Edujobs: What really happened?
With many schools across the country now back in session, our skepticism about the layoff figures used to justify the $10 billion Edujobs payout to states has only grown. Our own research tells a very different story than what's been reported in the press.
To begin, we were certainly not the only ones baffled by how the Feds arrived at their estimate of 160,000 teachers destined to be laid off if action was not taken. The estimate didn't match what we were actually seeing in districts (see here and here for example) or even what the unions themselves projected.
For example, Maryland will get funds for 2,500 teaching jobs, but none of the largest districts (Baltimore, Montgomery or Prince George's) were planning on laying off teachers this year.
Don't get us wrong; it isn't that school districts are rolling in money. It's just that they have used, as the results of our own informal survey below shows, other (and we'd argue, smarter) measures like wage freezes, attrition and benefits concessions to avoid laying off teachers.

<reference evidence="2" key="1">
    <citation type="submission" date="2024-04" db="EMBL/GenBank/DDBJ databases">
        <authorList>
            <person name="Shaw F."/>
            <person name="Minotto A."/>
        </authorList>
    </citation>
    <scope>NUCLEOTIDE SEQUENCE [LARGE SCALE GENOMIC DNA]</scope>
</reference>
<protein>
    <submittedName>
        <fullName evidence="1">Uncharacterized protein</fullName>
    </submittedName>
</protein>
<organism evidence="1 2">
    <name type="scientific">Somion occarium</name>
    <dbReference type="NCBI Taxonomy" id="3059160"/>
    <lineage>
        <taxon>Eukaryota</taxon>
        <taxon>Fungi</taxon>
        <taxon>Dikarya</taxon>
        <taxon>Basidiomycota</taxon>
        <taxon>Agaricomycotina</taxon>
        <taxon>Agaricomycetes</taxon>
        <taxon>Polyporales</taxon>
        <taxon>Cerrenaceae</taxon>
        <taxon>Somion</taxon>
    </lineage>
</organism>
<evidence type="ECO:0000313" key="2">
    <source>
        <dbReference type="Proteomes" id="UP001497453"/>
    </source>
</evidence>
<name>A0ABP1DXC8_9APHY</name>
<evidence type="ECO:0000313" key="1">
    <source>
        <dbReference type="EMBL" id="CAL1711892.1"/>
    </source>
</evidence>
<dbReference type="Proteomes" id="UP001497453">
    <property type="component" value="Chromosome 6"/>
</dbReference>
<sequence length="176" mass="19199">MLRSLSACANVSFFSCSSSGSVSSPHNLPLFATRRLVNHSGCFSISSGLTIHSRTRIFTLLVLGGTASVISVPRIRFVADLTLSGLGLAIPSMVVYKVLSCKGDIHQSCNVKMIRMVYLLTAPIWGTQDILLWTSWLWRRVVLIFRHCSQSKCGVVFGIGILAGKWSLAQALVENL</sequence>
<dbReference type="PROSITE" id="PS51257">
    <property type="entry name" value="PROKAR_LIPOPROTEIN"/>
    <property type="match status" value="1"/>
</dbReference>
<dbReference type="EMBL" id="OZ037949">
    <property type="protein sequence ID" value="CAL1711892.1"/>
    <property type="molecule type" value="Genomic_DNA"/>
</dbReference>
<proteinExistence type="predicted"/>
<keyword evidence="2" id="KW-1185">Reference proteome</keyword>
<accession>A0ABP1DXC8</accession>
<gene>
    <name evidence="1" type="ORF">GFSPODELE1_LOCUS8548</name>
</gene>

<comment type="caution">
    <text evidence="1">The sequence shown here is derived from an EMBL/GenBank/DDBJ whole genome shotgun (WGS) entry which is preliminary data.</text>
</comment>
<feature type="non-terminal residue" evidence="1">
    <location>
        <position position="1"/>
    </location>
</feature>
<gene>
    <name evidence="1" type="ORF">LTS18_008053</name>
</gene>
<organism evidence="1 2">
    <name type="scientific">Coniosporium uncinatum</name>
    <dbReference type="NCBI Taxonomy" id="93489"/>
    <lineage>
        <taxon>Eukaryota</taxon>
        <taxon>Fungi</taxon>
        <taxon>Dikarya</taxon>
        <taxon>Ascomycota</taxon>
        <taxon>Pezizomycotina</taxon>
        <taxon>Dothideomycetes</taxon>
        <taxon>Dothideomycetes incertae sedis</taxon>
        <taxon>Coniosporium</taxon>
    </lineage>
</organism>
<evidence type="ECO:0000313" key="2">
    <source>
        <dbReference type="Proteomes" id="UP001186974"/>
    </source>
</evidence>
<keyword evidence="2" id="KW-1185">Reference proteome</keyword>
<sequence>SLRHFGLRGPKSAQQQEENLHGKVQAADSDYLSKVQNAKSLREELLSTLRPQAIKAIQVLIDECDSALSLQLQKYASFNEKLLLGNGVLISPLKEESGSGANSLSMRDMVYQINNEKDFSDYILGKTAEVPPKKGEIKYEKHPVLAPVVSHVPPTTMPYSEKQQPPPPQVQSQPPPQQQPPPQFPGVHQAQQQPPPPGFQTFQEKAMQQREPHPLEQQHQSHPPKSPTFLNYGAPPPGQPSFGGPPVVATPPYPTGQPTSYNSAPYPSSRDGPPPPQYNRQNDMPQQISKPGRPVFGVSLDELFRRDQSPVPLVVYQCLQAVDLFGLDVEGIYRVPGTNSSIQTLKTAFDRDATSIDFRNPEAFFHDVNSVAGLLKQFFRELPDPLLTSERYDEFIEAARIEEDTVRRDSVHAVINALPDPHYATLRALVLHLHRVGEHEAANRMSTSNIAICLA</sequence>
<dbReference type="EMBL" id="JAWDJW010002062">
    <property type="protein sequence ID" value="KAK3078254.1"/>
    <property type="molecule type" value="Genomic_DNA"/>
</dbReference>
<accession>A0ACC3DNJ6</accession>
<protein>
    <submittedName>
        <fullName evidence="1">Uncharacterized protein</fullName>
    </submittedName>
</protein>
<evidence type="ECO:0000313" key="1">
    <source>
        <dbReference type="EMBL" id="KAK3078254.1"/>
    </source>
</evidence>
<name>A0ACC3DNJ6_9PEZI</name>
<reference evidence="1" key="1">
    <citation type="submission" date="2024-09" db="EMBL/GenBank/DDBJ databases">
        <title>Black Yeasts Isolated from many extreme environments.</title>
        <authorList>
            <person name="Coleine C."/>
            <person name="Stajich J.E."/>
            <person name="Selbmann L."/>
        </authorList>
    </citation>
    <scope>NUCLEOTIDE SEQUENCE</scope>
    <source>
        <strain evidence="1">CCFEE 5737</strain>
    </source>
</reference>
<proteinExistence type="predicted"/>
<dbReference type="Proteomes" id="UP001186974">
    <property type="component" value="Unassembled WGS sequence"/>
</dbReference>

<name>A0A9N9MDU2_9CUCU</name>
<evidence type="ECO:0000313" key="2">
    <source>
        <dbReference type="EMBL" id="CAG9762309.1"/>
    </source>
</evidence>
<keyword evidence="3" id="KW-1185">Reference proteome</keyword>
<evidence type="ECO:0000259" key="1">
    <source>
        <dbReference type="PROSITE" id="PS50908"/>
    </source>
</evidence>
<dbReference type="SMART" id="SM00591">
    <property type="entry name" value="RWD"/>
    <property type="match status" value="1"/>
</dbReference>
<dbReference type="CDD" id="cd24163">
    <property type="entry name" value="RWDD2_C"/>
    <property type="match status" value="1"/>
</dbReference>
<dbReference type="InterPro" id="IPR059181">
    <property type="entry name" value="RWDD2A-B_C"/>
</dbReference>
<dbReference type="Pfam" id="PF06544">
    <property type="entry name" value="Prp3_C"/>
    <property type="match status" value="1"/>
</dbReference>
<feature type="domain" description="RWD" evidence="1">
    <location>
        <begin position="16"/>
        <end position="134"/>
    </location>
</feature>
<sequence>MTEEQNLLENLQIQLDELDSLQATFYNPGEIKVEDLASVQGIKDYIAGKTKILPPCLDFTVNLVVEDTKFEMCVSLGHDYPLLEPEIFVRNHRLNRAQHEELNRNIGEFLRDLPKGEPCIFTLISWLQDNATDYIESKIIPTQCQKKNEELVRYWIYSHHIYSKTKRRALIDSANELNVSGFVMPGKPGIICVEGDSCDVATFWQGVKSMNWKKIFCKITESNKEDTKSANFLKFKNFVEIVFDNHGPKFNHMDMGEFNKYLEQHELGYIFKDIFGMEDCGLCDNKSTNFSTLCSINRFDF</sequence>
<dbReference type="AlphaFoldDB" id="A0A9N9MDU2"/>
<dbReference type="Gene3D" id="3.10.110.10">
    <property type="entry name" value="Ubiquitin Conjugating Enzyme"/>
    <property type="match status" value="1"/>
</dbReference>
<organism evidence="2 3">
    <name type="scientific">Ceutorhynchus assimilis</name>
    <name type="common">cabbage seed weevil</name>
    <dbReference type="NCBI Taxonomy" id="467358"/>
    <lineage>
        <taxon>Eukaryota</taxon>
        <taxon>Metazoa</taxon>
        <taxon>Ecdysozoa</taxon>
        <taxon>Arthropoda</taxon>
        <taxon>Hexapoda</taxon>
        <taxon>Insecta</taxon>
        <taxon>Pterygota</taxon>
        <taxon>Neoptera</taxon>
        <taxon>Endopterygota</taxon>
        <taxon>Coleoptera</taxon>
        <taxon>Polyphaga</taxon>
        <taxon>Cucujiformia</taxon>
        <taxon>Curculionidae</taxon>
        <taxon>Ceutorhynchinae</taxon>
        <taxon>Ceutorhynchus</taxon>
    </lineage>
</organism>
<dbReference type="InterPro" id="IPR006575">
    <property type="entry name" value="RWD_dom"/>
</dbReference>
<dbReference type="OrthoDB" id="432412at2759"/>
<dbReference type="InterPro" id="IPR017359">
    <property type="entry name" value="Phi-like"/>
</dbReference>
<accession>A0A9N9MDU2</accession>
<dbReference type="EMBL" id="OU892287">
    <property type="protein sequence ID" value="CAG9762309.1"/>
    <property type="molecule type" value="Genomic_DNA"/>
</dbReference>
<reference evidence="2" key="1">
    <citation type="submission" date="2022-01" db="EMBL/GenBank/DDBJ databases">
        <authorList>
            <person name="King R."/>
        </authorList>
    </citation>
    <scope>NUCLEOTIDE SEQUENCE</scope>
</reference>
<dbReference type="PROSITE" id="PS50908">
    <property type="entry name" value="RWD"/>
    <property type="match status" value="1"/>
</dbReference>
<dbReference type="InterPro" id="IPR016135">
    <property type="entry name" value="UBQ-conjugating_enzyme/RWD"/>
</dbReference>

We also decided to call the Council of Economic Advisors, the folks charged with coming up with the projections for the bill, to find out how it arrived at the 160,000 estimate. It turns out the numbers it cited were not based on any actual need reported by districts or their states. They never surveyed districts on how many layoffs they were facing nor did they collect data from the Bureau of Labor Statistics.
Rather, the 160,000 figure is simply based on how many jobs $10 billion could fund. By borrowing against such 'expendable' expenses as food stamps, Congress came up the with $10 billion figure and the White House calculated how many jobs $10 billion could support--which is not the same thing at all as jobs $10 billion could save.
The way the funding works, not surprising to anyone familiar with federal funding, is that each state, regardless of need or how hard hit its schools were, then received a proportional share.
Of course, as most by now know, that is not how this issue has been presented to the public. Even when questioned by USA Today's Greg Toppo on how the figures came about, Arne Duncan said, "We think this number is fairly solid, and this is based upon actual -- you know the need and cuts we're seeing around the country."
Many questions remain: Was this a handout to the unions? Will states that have avoided layoffs by other cost saving measures increase their payrolls this year, only to have to lay off their new hires next year when funds dry up? Time will tell.Update: After publication we learned that San Francisco rehired 208 of its laid off teachers.